Soil Requirements

Use an airy and well-draining potting mix to grow this epiphytic Hoya. It cannot tolerate soggy and compact soil conditions for too long. Use lots of organic matter in the soil to make it rich and fertile. If the soil feels too tight, add sand or perlite to make it airy.

If you are a beginner, think about growing the Hoya kerrii in terracotta or a clay pot instead of plastic and ceramic pots. Terracotta pots help absorb excess moisture from the soil and prevent root rot if the plant is overwatered.

Ideal Temperature

Hoya kerrii grows well in the temperature range of 18 to 27 degrees Celsius. Do not expose the plant to low temperatures as it is not cold and frost tolerant. Protect your Hoya in winters by moving it undercover or indoors to a warm, bright spot.

Humidity

Hoya kerrii has thick foliage which is largely unbothered by humidity levels. The regular humidity inside homes works well for this plant’s growth. However, if the air in your area gets too dry in summers and winters, consider keeping a humidifier or a humidity tray around the plant.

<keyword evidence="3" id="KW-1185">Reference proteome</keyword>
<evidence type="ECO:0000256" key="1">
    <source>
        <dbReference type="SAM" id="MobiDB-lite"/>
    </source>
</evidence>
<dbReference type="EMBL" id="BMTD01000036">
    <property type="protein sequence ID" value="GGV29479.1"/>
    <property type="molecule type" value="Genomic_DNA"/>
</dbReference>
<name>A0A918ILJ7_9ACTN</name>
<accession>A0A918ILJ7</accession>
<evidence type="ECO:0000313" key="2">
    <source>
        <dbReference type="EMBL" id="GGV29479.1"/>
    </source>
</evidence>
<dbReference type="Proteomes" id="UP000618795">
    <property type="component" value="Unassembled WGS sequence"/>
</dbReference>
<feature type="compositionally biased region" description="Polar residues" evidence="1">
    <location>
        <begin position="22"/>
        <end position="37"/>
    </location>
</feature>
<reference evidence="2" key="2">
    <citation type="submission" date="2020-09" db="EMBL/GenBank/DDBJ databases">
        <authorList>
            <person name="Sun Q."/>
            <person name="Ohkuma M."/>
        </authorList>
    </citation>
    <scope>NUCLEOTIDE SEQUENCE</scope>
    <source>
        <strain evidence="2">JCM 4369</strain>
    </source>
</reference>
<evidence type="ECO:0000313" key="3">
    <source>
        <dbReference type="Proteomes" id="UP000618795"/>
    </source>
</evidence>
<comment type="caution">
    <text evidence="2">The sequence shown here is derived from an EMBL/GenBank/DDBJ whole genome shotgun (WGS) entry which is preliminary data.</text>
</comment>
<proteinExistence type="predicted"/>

Fertilizing Hoya Kerrii

Feed Hoya kerrii two to three times a year to keep it happy and healthy. Use a diluted, liquid fertilizer to feed the plant as the Sweetheart plant is not a heavy feeder’

Avoid overfertilizing as it causes salt build-up which could burn the roots. Do not fertilize your plant in winter as the plant will be dormant. Resume it once spring arrives.

How To Propagate Hoya Kerrii?

Hoya kerrii is easy to propagate even though it takes a long time for it to grow vines. Being patient is the key to successfully propagating Hoya kerrii. It can be propagated from leaf and stem cuttings, however with a leaf cutting there is a likelihood that it will not grow any bigger.

The success rate is high when the plant is grown from stem cuttings. Take a cutting with at least two to three nodes from a mature Hoya kerrii. Remove the leaves from the bottom leaving only one or two leaves at the top.